As professionals, we continuously work to hone our networking skills. Those in business development are always working to uncover a new business prospect. Job seekers are continuously building their networks to obtain job opportunity referrals that might not be advertised using the “friend of a friend” network.
But how did those people originally become friends? I can promise you, it wasn’t from reaching out only when they needed something. They checked in from time to time and had recurring mutually beneficial exchanges that exemplified that they could trust and rely on one another. They created a relationship.
Relationships are built over time and go far beyond networking. If you are working to expand your network for personal or professional reasons, try changing your paradigm to cut through the jungle of networking and focus on expanding your relationships. How can you help someone else in their pursuits and, at the same time, reach your own goals?
Networking can be a painful part of job searching if you haven’t been building relationships along the way that are mutually beneficial. Job seekers who work tirelessly to get referrals while they are looking for work often neglect to continue the efforts that got them there after they get the job. I have heard countless stories about people who never received even a thank you note when they referred someone for a job. The job seeker was so focused on getting the job that they didn’t consider (or possibly remember) the person that made the intro for them.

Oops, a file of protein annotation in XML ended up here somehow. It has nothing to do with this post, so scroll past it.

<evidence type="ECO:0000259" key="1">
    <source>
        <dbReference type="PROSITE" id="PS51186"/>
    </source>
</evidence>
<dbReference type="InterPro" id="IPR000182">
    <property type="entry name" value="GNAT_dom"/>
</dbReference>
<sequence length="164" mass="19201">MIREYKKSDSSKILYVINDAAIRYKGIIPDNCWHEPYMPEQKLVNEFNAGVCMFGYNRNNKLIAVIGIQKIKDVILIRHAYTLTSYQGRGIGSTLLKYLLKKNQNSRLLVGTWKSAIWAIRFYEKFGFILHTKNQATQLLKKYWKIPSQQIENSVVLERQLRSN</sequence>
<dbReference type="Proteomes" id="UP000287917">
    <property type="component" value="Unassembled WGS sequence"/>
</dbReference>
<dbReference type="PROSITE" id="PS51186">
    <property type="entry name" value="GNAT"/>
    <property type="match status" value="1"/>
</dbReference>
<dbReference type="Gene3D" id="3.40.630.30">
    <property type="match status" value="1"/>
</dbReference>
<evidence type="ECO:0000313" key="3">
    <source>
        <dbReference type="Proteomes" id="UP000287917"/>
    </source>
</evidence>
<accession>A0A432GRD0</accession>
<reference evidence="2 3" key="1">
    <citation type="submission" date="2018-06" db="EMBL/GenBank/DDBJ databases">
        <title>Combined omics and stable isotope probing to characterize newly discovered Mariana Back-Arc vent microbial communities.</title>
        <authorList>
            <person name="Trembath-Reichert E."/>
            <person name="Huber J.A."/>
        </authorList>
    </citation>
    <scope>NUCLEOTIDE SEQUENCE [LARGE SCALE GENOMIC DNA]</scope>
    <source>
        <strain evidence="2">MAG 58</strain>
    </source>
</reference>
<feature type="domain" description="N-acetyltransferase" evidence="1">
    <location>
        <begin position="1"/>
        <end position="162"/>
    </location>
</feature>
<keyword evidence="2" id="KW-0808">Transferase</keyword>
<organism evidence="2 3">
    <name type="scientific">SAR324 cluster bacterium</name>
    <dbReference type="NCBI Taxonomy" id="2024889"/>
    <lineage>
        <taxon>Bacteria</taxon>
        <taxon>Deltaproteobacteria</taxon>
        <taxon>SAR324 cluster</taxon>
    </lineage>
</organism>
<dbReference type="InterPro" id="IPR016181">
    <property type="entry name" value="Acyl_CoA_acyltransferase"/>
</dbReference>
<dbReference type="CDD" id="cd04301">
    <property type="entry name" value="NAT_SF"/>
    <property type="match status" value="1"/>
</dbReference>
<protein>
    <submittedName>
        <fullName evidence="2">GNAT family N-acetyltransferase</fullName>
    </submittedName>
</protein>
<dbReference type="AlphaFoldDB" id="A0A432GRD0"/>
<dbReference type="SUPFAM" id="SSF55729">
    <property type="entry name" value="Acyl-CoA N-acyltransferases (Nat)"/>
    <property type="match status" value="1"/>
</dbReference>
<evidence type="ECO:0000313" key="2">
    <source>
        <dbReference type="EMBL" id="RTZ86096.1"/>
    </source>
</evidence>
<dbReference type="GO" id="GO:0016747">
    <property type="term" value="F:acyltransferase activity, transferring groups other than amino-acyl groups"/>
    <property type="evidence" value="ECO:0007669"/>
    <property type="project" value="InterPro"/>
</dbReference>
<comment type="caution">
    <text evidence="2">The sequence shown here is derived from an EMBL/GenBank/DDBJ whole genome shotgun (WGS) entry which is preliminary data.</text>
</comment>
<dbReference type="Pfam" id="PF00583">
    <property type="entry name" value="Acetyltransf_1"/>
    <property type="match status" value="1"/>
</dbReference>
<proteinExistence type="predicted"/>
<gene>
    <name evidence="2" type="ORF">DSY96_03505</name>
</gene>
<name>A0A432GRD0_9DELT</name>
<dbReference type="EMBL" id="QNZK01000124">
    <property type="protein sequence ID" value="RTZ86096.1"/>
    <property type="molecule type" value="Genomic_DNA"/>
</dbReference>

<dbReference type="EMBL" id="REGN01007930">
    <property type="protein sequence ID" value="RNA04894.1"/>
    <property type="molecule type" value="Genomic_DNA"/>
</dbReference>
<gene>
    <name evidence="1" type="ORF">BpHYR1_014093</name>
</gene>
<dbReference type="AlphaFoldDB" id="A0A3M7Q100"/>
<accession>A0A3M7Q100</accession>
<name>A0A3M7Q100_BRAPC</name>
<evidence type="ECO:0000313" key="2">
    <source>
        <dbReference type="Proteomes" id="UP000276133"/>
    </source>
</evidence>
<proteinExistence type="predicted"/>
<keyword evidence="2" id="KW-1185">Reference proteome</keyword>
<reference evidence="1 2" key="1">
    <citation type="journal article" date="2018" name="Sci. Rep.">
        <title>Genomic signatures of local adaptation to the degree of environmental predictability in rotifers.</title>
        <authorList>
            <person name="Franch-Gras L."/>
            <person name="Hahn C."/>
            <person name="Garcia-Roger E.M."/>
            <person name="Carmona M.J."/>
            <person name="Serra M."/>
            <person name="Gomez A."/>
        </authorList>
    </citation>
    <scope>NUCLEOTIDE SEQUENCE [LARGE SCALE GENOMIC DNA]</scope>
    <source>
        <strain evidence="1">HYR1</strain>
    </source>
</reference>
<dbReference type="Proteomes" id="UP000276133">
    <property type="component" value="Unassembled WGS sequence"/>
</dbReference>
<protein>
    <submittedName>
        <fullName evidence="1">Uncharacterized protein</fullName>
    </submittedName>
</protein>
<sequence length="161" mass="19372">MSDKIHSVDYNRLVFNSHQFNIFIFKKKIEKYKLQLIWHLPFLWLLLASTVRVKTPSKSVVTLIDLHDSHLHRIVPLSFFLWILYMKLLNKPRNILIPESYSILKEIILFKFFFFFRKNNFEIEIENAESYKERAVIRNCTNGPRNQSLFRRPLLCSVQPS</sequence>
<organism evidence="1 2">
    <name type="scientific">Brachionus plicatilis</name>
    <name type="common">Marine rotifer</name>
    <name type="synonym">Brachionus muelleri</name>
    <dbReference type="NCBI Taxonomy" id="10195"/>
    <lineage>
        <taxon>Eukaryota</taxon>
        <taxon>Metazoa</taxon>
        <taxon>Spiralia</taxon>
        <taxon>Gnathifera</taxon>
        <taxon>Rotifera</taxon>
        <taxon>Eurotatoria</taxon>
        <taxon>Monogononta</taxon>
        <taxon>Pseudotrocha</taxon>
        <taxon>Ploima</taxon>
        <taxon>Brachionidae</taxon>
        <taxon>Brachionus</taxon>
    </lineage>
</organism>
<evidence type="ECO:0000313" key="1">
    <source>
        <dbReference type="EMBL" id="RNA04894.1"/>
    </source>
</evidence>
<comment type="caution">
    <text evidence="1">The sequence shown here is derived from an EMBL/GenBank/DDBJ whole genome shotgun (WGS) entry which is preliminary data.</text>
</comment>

Referrals are often made out of kindness without expecting anything in return, but when they are overlooked, it really sticks out in the referring person’s mind. I can almost promise you, if you lose sight of building the relationship with the person that referred you, it’s highly unlikely you’ll get a second referral down the road. And the cycle will have to start from scratch again.
When you receive a referral, thank the person. Send a gift card, or a note in the mail, invite them to lunch or happy hour, but don’t just send another email. Referrals are a gift, not a right, and your own personal reputation is on the line when you refer someone to another person. Ask others how you can help them meet their goals this year as they were kind enough to assist you in meeting yours. That’s how you build a relationship.
People do business with people they know, trust and like. Rarely does a vendor get selected when they rub someone the wrong way.
Take time to keep good notes, thank people who help you along the way, and help them as well. Building relationships is far more important in building your network than just showing up and attending an event. Get involved at a higher level with your networking groups. Remember, It’s a two-way street.
Post by Carolyn Thompson. As Principal of the Merito Group, she leads a team that performs executive search, contract labor placement, executive coaching, RPO, and human resources consulting services. Carolyn’s passion is to help others by teaching, coaching and motivating them in how to get ahead in their careers and in life.
Merito Group is a small women-owned business providing excellence in outsourced talent acquisition solutions including retained executive search, RPO, and consulting services. Looking to hire exceptional talent? Contact us by email or 703-734-6340. To view our current career opportunities click here.